exclusive

CAUGHT IN THE ACT

Top U.S. Government Computers Linked to Revenge-Porn Site

Users connecting from Senate, Navy, and Executive Branch computers bragged about ‘wins,’ or nonconsensual nude photos, posted on Anon-IB, a revenge-porn epicenter.

exclusive

Photo Illustration by Sarah Rogers/The Daily Beast

Revenge porn, where people share intimate images of others in order to intimidate, harass, or embarrass, is rampant. Now, data obtained by a security analyst and shared with The Daily Beast reveals the behind-the-scenes of the epicenter of revenge porn: a notorious image board called Anon-IB, where users constantly upload non-consensual imagery, comment on it, and trade nudes like baseball cards.

The data shows Anon-IB users connecting from U.S. Senate, Navy, and other government computers, including the Executive Office of the President, even as senators push for a bill that would further combat the practice, and after the military’s own recent revenge-porn crisis.

“Wow tig ol bitties. You have any nudes to share?” someone wrote in November, underneath a photo of a woman who apparently works in D.C., while connecting from an IP address registered to the U.S. Senate.

Anon-IB is a free-to-use message board where users post images, typically of women, and which is split into various genre or location sections. Some parts are focused on countries, while U.S. sections may narrow down to a state. Many users pursue so-called wins, which are nude or explicit photos, and may egg each other on to share more images. Anon-IB was also intertwined with a 2014 breach of celebrity nudes referred to as The Fappening.

“Looking for wins of [redacted]. She used to send nudes to my friend all of the time. Would love to see some more,” someone connecting from the U.S. Senate IP address wrote last August.

Whoever is connecting from the Senate appears to have a particular focus on Anon-IB’s so-called Xray section, where users post photos so others can alter the image to make the women appear naked or wearing more revealing clothes, with several Xray posts linked to the Senate. Other posts asked for help from other Anon-IB members editing a photo in this way, including one of a girl the poster says they went to college with. In another message, someone connecting from the Senate shared an image of a model, and identified where they allegedly went to college, likely in the hope that others could dig up more images of the woman.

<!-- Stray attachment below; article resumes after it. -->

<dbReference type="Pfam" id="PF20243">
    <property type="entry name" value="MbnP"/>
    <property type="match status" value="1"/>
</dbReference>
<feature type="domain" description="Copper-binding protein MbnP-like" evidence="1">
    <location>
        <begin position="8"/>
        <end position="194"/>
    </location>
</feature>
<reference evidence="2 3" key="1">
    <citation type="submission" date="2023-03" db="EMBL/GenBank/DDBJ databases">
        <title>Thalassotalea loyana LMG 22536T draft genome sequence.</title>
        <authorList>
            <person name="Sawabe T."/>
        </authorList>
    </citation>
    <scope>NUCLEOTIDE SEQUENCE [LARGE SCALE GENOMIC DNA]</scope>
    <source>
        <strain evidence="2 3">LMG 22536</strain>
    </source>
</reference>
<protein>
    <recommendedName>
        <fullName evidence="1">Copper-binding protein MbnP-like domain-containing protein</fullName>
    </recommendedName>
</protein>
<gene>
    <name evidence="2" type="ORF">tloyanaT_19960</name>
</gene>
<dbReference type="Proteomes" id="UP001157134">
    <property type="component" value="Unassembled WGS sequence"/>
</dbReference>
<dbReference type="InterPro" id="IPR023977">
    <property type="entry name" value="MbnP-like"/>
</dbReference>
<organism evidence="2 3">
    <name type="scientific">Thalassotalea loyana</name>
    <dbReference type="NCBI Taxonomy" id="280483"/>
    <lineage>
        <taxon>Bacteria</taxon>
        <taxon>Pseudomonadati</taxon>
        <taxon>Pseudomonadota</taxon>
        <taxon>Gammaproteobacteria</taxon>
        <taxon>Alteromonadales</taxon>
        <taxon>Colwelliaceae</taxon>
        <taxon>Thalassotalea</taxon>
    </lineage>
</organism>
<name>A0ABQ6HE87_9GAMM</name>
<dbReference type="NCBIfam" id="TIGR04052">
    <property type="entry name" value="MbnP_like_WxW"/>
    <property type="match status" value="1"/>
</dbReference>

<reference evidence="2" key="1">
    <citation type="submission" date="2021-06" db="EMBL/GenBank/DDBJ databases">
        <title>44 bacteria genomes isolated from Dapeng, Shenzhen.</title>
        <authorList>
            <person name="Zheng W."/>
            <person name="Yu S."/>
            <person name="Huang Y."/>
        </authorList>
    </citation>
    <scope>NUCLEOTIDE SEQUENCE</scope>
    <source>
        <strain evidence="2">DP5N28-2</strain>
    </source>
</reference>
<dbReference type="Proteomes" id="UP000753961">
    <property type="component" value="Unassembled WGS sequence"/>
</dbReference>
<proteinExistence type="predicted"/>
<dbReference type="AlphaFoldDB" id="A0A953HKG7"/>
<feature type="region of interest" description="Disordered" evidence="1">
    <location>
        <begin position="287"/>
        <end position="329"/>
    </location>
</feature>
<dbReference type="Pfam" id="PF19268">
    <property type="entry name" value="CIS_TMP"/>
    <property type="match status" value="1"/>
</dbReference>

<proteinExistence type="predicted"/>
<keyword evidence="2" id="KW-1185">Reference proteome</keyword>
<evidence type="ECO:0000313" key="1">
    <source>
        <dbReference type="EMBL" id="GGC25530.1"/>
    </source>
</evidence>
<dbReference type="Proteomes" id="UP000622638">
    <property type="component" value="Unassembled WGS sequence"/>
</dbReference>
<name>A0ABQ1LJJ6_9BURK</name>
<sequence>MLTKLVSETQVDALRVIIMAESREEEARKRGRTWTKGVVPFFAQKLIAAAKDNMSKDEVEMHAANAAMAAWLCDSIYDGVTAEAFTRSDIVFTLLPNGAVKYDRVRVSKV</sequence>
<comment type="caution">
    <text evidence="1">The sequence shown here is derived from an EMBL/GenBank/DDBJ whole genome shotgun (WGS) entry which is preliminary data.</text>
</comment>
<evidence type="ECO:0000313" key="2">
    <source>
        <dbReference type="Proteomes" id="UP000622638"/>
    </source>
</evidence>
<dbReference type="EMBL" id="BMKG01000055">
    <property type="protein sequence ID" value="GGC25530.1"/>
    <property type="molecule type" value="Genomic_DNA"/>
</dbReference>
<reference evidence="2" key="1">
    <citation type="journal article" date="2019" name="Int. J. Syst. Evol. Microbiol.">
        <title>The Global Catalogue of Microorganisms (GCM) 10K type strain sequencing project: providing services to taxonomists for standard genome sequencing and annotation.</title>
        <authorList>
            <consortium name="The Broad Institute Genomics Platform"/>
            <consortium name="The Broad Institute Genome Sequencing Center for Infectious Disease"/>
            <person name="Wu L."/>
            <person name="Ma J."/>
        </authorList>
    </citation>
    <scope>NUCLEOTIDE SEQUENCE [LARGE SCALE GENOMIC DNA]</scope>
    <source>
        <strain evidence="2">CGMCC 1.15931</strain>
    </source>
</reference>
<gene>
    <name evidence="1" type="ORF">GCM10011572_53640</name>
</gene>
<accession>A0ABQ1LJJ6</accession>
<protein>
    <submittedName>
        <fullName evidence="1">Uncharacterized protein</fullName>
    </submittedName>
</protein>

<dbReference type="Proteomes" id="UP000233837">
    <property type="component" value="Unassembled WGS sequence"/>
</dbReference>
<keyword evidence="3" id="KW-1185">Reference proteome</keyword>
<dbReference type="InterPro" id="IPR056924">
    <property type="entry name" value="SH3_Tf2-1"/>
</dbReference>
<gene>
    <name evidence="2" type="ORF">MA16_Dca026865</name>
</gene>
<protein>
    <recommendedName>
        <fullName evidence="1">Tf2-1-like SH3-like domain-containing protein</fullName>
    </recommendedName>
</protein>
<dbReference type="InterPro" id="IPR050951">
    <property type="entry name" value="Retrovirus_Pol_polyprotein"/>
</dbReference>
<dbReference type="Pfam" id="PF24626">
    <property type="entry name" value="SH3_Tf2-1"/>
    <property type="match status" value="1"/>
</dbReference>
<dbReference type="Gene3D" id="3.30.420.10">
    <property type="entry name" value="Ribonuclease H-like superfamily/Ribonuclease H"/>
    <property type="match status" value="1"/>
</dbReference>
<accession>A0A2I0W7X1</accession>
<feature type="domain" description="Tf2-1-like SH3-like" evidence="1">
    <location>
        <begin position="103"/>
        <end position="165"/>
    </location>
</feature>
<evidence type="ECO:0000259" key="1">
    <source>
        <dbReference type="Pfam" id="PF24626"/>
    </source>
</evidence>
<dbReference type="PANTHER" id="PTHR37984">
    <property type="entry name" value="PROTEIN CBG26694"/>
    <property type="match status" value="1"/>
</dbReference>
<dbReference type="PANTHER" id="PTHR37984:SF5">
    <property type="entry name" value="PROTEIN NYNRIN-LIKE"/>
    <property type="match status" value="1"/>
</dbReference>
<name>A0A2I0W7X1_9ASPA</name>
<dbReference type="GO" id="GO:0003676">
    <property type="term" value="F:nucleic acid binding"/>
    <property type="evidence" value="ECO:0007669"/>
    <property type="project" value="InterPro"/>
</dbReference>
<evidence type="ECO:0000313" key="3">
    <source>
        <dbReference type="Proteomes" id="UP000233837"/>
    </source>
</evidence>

“Girl I know from [location redacted]. She was a [college redacted] and has the best tits I’ve ever seen,” another message from the Senate IP address reads. “I would love to find some wins.”

Startlingly, at least one post is linked to the Executive Office of the President, according to the data cache.

“I have wins if anyone is ready to post. First one is free,” the Anon-IB member writes, after naming a woman and sharing an image. To be clear, the Executive Office of the President includes a wide range of agencies, such as the National Security Council, the Office of Science and Technology Policy, and the Office of the President.

It is not totally clear which specific organization the poster may be based in, but online records suggest it could be the Office of Administration or the Office of Management and Budget. Sarah Huckabee Sanders, the spokesperson for the White House, did not respond to a request for comment.

The Data

Typically, Anon-IB’s users operate anonymously, as the site’s name suggests. Those who share images or post comments are simply referred to as “Anonymous,” followed by a string of characters. Victims may have a hard time identifying who leaked their images based on the website alone, and law enforcement would be hard-pressed to find any identifying information on Anon-IB.

Get The Beast In Your Inbox!

Daily Digest

Start and finish your day with the top stories from The Daily Beast.

Cheat Sheet

A speedy, smart summary of all the news you need to know (and nothing you don't).

By clicking “Subscribe,” you agree to have read the Terms of Use and Privacy Policy
Thank You!
You are now subscribed to the Daily Digest and Cheat Sheet. We will not share your email with anyone for any reason.

But Einar Otto Stangvik, a security analyst at Norwegian newspaper VG, provided The Daily Beast with a large cache of hundreds of thousands of Anon-IB users’ IP addresses—numerical codes that can show where a user is posting from. A source showed Stangvik a trick for pulling IP addresses from Anon-IB, and Stangvik subsequently wrote a series of scripts to optimize the process and successfully grab the data. Stangvik said the data was obtained legally, and he also helped The Daily Beast analyze the results.